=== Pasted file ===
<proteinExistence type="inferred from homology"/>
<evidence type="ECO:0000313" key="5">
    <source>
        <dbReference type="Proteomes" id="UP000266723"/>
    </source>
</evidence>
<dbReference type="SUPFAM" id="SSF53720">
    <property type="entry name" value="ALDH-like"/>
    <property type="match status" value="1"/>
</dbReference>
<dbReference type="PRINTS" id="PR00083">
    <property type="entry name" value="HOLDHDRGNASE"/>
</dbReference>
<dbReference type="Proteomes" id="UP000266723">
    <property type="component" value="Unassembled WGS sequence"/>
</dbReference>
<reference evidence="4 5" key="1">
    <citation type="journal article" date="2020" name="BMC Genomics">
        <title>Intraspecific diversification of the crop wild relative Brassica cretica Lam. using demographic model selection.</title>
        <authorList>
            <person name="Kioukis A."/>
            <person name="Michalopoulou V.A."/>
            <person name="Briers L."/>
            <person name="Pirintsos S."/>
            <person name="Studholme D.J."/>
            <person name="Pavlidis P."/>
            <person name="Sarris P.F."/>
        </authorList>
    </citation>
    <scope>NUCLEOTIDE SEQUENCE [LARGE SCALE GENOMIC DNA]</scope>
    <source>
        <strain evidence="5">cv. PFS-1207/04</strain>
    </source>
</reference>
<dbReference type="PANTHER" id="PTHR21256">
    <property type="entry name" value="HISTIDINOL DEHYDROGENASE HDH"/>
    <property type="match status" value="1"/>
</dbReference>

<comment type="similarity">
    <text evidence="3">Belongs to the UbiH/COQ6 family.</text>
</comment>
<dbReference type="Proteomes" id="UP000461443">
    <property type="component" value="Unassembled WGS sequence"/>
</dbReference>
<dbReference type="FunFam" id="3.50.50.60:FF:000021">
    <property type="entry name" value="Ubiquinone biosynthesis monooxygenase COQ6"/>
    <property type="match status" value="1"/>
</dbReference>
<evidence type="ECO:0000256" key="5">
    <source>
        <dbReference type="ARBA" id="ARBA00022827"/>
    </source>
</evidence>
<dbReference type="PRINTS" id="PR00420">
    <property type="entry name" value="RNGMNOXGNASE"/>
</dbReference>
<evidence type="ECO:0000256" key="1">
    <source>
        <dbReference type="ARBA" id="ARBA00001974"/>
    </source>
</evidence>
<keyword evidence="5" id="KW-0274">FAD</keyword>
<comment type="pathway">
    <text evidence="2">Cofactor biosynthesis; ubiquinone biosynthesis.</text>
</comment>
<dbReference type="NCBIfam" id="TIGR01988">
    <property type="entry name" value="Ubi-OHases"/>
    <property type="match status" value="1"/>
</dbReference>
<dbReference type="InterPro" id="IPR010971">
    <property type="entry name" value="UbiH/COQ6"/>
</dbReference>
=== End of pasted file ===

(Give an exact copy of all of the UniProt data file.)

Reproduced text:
<proteinExistence type="inferred from homology"/>
<evidence type="ECO:0000313" key="5">
    <source>
        <dbReference type="Proteomes" id="UP000266723"/>
    </source>
</evidence>
<dbReference type="SUPFAM" id="SSF53720">
    <property type="entry name" value="ALDH-like"/>
    <property type="match status" value="1"/>
</dbReference>
<dbReference type="PRINTS" id="PR00083">
    <property type="entry name" value="HOLDHDRGNASE"/>
</dbReference>
<dbReference type="Proteomes" id="UP000266723">
    <property type="component" value="Unassembled WGS sequence"/>
</dbReference>
<reference evidence="4 5" key="1">
    <citation type="journal article" date="2020" name="BMC Genomics">
        <title>Intraspecific diversification of the crop wild relative Brassica cretica Lam. using demographic model selection.</title>
        <authorList>
            <person name="Kioukis A."/>
            <person name="Michalopoulou V.A."/>
            <person name="Briers L."/>
            <person name="Pirintsos S."/>
            <person name="Studholme D.J."/>
            <person name="Pavlidis P."/>
            <person name="Sarris P.F."/>
        </authorList>
    </citation>
    <scope>NUCLEOTIDE SEQUENCE [LARGE SCALE GENOMIC DNA]</scope>
    <source>
        <strain evidence="5">cv. PFS-1207/04</strain>
    </source>
</reference>
<dbReference type="PANTHER" id="PTHR21256">
    <property type="entry name" value="HISTIDINOL DEHYDROGENASE HDH"/>
    <property type="match status" value="1"/>
</dbReference>

<comment type="similarity">
    <text evidence="3">Belongs to the UbiH/COQ6 family.</text>
</comment>
<dbReference type="Proteomes" id="UP000461443">
    <property type="component" value="Unassembled WGS sequence"/>
</dbReference>
<dbReference type="FunFam" id="3.50.50.60:FF:000021">
    <property type="entry name" value="Ubiquinone biosynthesis monooxygenase COQ6"/>
    <property type="match status" value="1"/>
</dbReference>
<evidence type="ECO:0000256" key="5">
    <source>
        <dbReference type="ARBA" id="ARBA00022827"/>
    </source>
</evidence>
<dbReference type="PRINTS" id="PR00420">
    <property type="entry name" value="RNGMNOXGNASE"/>
</dbReference>
<evidence type="ECO:0000256" key="1">
    <source>
        <dbReference type="ARBA" id="ARBA00001974"/>
    </source>
</evidence>
<keyword evidence="5" id="KW-0274">FAD</keyword>
<comment type="pathway">
    <text evidence="2">Cofactor biosynthesis; ubiquinone biosynthesis.</text>
</comment>
<dbReference type="NCBIfam" id="TIGR01988">
    <property type="entry name" value="Ubi-OHases"/>
    <property type="match status" value="1"/>
</dbReference>
<dbReference type="InterPro" id="IPR010971">
    <property type="entry name" value="UbiH/COQ6"/>
</dbReference>